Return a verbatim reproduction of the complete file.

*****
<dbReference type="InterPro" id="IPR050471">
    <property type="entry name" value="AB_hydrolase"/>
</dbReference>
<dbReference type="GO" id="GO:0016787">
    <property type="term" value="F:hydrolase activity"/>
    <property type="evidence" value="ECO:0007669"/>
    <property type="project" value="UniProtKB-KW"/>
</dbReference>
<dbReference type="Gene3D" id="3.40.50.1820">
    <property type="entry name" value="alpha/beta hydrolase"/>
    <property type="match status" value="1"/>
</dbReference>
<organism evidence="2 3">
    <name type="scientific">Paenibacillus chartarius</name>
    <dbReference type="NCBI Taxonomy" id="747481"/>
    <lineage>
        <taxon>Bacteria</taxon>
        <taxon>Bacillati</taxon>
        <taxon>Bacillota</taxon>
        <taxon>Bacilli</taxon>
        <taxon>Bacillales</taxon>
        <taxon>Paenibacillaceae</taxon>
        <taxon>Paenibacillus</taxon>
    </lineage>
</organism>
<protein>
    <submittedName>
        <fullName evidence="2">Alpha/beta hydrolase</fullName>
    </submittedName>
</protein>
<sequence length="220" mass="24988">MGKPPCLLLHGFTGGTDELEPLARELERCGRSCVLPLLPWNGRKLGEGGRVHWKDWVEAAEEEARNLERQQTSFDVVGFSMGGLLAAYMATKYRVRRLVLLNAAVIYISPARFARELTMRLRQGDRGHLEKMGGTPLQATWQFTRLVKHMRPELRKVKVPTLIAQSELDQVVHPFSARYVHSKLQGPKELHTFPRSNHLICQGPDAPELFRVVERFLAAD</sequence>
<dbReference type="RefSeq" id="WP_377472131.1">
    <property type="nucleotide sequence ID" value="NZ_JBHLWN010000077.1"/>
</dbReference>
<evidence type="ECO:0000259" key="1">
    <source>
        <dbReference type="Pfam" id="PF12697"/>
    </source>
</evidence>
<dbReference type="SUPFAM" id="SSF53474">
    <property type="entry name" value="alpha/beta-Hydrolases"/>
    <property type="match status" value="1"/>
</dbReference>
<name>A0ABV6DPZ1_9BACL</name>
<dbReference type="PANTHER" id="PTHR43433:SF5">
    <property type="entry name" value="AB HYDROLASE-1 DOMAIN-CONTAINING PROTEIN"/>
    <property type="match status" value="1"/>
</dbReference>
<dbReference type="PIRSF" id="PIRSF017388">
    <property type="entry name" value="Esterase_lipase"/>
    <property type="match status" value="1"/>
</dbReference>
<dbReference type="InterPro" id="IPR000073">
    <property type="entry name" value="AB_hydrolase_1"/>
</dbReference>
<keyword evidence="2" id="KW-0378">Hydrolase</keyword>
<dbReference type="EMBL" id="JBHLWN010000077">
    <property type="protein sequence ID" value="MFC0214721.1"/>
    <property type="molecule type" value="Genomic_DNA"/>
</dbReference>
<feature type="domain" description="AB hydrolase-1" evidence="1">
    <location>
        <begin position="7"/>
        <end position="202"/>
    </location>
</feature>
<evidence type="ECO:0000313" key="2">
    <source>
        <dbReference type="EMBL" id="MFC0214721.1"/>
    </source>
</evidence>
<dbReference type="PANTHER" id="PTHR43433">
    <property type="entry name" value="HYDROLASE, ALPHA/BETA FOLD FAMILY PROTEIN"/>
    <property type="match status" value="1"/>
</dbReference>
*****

<dbReference type="InterPro" id="IPR050471">
    <property type="entry name" value="AB_hydrolase"/>
</dbReference>
<dbReference type="GO" id="GO:0016787">
    <property type="term" value="F:hydrolase activity"/>
    <property type="evidence" value="ECO:0007669"/>
    <property type="project" value="UniProtKB-KW"/>
</dbReference>
<dbReference type="Gene3D" id="3.40.50.1820">
    <property type="entry name" value="alpha/beta hydrolase"/>
    <property type="match status" value="1"/>
</dbReference>
<organism evidence="2 3">
    <name type="scientific">Paenibacillus chartarius</name>
    <dbReference type="NCBI Taxonomy" id="747481"/>
    <lineage>
        <taxon>Bacteria</taxon>
        <taxon>Bacillati</taxon>
        <taxon>Bacillota</taxon>
        <taxon>Bacilli</taxon>
        <taxon>Bacillales</taxon>
        <taxon>Paenibacillaceae</taxon>
        <taxon>Paenibacillus</taxon>
    </lineage>
</organism>
<protein>
    <submittedName>
        <fullName evidence="2">Alpha/beta hydrolase</fullName>
    </submittedName>
</protein>
<sequence length="220" mass="24988">MGKPPCLLLHGFTGGTDELEPLARELERCGRSCVLPLLPWNGRKLGEGGRVHWKDWVEAAEEEARNLERQQTSFDVVGFSMGGLLAAYMATKYRVRRLVLLNAAVIYISPARFARELTMRLRQGDRGHLEKMGGTPLQATWQFTRLVKHMRPELRKVKVPTLIAQSELDQVVHPFSARYVHSKLQGPKELHTFPRSNHLICQGPDAPELFRVVERFLAAD</sequence>
<dbReference type="RefSeq" id="WP_377472131.1">
    <property type="nucleotide sequence ID" value="NZ_JBHLWN010000077.1"/>
</dbReference>
<evidence type="ECO:0000259" key="1">
    <source>
        <dbReference type="Pfam" id="PF12697"/>
    </source>
</evidence>
<dbReference type="SUPFAM" id="SSF53474">
    <property type="entry name" value="alpha/beta-Hydrolases"/>
    <property type="match status" value="1"/>
</dbReference>
<name>A0ABV6DPZ1_9BACL</name>
<dbReference type="PANTHER" id="PTHR43433:SF5">
    <property type="entry name" value="AB HYDROLASE-1 DOMAIN-CONTAINING PROTEIN"/>
    <property type="match status" value="1"/>
</dbReference>
<dbReference type="PIRSF" id="PIRSF017388">
    <property type="entry name" value="Esterase_lipase"/>
    <property type="match status" value="1"/>
</dbReference>
<dbReference type="InterPro" id="IPR000073">
    <property type="entry name" value="AB_hydrolase_1"/>
</dbReference>
<keyword evidence="2" id="KW-0378">Hydrolase</keyword>
<dbReference type="EMBL" id="JBHLWN010000077">
    <property type="protein sequence ID" value="MFC0214721.1"/>
    <property type="molecule type" value="Genomic_DNA"/>
</dbReference>
<feature type="domain" description="AB hydrolase-1" evidence="1">
    <location>
        <begin position="7"/>
        <end position="202"/>
    </location>
</feature>
<evidence type="ECO:0000313" key="2">
    <source>
        <dbReference type="EMBL" id="MFC0214721.1"/>
    </source>
</evidence>
<dbReference type="PANTHER" id="PTHR43433">
    <property type="entry name" value="HYDROLASE, ALPHA/BETA FOLD FAMILY PROTEIN"/>
    <property type="match status" value="1"/>
</dbReference>